Posted in: StudentsApril 12, 2016 12:42 pm
Moving to a new place for university is frightening for almost everybody. You’re leaving your family, your best friends and all things familiar behind in favour of going out there and starting your ‘future’. Naturally this comes with all kinds of challenges; learning to live by yourself, being responsible with money and, the most daunting, making new friends. You can have this all in the best student accommodation Leeds.
Everyone is in the same boat
The first thing to keep in mind is that everyone is a little bit nervous and insecure, and everyone wants to make new friends. It is also worth keeping in mind that this is a good thing – for the first time in your adult life you are being forced to make new friends, and these people have no premonitions about who you are.
Friends from school are great, but they have known you since you were at least 11 years old, they have seen you transition into the person you are now and they know so much about you already. Making friends as an adult, rather than a school kid, means you can be whoever you want to be. This helps you learn a lot about yourself as a person, as well as meaning you can find a group of friends much more suited to who you are now, opposed to the kind of child you were when you met your school mates.
Remove embarrasing photos from social media
Before you go to uni, it’s worth going through your social media accounts. Sift through your pics and get rid of anything you don’t want people to see, because Facebook is likely going to be the first point of contact for you and your phones-instead-of-hands course mates.
Most universities have a Fresher’s Facebook page. Get in contact with people beforehand, just a friendly ‘is anybody living at…’ or ‘who is studying…’ post on the wall will get the attention of the people you’ll be living with or who are on your course. Try to arrange a meet up of your course mates before uni lectures start over fresher’s week, at the SU bar or a local pub or coffee shop. Seeing a few friendly faces on your first day will help you to feel more at ease.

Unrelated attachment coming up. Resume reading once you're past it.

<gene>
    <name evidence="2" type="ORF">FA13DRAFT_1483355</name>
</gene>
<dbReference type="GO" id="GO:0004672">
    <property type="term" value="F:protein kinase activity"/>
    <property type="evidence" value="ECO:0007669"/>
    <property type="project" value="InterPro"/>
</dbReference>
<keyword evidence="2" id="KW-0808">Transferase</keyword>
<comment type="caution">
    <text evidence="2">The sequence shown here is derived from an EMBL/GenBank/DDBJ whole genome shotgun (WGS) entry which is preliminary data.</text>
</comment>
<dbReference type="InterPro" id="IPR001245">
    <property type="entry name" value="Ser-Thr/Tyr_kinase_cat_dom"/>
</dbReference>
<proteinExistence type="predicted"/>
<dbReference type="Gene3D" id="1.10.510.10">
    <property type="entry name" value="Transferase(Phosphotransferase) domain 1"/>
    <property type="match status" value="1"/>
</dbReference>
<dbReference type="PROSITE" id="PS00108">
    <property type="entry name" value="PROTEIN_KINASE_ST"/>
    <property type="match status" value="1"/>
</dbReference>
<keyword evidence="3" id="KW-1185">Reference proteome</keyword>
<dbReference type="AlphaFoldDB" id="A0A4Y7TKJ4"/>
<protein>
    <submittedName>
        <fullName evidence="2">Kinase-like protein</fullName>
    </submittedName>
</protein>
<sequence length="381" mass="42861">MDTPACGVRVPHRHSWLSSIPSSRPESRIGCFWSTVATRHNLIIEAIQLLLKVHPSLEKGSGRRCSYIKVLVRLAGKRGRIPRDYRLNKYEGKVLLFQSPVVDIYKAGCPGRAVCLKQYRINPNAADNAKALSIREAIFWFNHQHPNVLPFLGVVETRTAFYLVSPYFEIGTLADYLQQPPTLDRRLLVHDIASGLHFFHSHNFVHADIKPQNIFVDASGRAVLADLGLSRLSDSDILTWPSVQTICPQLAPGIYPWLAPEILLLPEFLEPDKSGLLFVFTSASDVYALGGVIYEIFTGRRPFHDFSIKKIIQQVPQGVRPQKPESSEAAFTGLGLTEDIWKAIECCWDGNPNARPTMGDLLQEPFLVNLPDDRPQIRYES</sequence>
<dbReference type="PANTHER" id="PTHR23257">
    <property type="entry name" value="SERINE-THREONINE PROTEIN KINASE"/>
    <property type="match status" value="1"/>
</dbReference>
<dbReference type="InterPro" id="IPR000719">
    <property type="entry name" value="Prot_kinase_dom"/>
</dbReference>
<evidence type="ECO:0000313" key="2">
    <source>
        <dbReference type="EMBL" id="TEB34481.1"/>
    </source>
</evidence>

Socialize in style
Upon arrival the first people you meet are likely to be your housemates. Let people know you have arrived by propping your door open whilst you unpack to encourage people to come and say hello. If you are the first person to arrive, offer to help new housemates bring their stuff into the house.
Make sure you buy some tea or coffee and a few snacks, and offer them around to encourage housemates to gather around in communal areas and chat. Even if you don’t have much in common with the people you live with, these are the people you are going to be living with for the next year and you will see a lot of them so it’s nice to get on with each other.
Do things as a flat or house ‘family’, like movie nights or all chipping in to make a nice meal together (a great way to save a little money). Usually you will move into your accommodation a week before lectures start, so look up your Student Union website and find some interesting events or clubs to try.
The Fresher’s Fair should be a definite to attend. Remember, university is the chance to develop into the person you want to be. So go to the events that you really want to try, even if there isn’t anyone for you go with yet. Going to events alone is the perfect opportunity to make new friends.
If you’re interested in going to the knitting club or the curry society (yes, real thing at Leicester University) then go, even if you think it doesn’t sound stereotypically ‘cool’, chances are you’ll meet some awesome like minded people who will make great friends. And remember, if you don’t like it then you don’t have to go back!
Generally by just being open and friendly, you will find it easy to make friends. Everyone is nervous, so by being the person who says ‘hello’ and starting conversations you will quickly make friends. Take extra pens along to classes, in case the person next to you forgets theirs.
Ask course mates if they want to grab a coffee after class, or swap numbers so you can meet up at a later social event you’re both attending, like a club night or a society meet-up. Be available to hang out and try not to hide your room binge-watching Netflix all the time rather than going out and being sociable.
Categorised in: Students
This post was written by John I